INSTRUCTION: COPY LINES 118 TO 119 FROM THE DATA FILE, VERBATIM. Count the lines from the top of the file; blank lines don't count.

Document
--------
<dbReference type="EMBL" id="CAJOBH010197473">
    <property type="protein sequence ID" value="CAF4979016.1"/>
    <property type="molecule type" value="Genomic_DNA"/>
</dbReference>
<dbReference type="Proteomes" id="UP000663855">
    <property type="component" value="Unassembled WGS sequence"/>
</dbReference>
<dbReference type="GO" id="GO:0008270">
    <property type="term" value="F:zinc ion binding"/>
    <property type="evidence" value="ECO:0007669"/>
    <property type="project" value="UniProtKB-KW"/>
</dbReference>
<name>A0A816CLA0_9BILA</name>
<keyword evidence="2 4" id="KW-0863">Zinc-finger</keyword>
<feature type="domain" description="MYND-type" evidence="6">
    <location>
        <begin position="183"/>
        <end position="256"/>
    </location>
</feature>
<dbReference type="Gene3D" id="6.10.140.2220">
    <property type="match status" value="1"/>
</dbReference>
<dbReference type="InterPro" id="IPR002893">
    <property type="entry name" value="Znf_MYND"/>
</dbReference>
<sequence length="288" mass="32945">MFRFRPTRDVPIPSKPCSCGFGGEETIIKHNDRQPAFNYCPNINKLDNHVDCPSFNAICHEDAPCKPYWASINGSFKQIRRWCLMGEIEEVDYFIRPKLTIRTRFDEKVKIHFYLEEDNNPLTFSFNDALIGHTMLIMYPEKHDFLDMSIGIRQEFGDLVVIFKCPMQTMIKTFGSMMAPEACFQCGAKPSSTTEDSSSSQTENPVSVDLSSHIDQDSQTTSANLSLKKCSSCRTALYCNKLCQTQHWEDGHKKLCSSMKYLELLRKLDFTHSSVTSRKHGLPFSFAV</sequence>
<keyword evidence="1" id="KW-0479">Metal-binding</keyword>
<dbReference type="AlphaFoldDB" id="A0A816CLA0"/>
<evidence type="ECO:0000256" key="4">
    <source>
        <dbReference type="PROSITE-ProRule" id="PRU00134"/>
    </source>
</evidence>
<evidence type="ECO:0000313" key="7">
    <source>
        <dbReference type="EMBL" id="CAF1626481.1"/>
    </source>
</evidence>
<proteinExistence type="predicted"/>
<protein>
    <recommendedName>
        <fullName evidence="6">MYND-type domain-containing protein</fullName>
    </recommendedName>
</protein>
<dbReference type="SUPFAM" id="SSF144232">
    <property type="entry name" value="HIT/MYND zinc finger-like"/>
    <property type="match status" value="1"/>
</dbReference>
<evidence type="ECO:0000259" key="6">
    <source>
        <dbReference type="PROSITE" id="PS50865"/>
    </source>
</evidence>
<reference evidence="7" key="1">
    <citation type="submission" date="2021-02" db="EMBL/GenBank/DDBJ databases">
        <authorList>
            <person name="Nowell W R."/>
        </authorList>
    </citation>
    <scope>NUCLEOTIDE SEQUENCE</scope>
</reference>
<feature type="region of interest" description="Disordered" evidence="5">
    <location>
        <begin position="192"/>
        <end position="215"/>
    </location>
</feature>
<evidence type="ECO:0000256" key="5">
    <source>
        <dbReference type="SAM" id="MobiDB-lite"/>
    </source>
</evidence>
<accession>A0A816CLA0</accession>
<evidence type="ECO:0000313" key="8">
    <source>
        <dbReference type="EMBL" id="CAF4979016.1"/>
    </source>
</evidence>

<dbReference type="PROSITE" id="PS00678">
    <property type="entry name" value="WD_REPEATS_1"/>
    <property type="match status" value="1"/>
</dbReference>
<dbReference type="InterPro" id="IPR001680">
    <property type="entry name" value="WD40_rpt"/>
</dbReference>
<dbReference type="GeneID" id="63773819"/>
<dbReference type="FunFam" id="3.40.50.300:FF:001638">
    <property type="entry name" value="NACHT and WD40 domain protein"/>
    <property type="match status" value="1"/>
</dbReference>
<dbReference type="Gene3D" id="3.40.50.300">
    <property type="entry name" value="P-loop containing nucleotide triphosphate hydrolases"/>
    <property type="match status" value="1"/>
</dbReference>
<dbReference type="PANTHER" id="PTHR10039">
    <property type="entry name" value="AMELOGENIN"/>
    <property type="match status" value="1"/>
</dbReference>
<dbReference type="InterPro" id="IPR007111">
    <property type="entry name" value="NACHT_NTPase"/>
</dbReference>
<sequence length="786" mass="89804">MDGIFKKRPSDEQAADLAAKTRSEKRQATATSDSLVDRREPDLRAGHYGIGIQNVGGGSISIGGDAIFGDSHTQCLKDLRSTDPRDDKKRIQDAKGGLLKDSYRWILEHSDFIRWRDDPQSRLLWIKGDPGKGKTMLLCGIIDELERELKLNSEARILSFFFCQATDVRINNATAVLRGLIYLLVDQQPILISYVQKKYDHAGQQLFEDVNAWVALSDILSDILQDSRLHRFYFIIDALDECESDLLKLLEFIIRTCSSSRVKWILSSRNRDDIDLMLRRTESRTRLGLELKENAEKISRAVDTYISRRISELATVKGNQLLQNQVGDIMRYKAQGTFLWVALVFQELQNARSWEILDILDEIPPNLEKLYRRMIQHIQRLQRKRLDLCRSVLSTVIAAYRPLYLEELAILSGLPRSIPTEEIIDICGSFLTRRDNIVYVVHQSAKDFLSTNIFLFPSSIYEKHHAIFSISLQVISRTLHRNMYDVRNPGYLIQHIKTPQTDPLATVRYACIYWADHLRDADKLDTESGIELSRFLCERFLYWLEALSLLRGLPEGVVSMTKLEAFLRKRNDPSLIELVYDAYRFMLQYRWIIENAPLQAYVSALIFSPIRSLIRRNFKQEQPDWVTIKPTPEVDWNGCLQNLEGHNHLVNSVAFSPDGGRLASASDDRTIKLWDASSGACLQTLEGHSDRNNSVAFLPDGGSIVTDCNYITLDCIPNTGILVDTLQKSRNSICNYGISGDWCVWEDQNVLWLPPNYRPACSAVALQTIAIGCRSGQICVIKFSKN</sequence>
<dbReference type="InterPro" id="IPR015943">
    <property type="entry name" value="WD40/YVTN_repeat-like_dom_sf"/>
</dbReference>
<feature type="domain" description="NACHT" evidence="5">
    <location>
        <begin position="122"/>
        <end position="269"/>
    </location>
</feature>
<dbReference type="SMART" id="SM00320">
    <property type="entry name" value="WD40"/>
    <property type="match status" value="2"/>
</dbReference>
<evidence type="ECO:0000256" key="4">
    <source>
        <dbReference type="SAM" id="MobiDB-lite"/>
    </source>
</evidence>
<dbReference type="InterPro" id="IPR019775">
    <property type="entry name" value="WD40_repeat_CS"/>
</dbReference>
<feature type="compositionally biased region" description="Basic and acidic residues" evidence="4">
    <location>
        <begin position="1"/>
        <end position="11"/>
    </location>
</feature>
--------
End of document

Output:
    <source>
        <dbReference type="SAM" id="MobiDB-lite"/>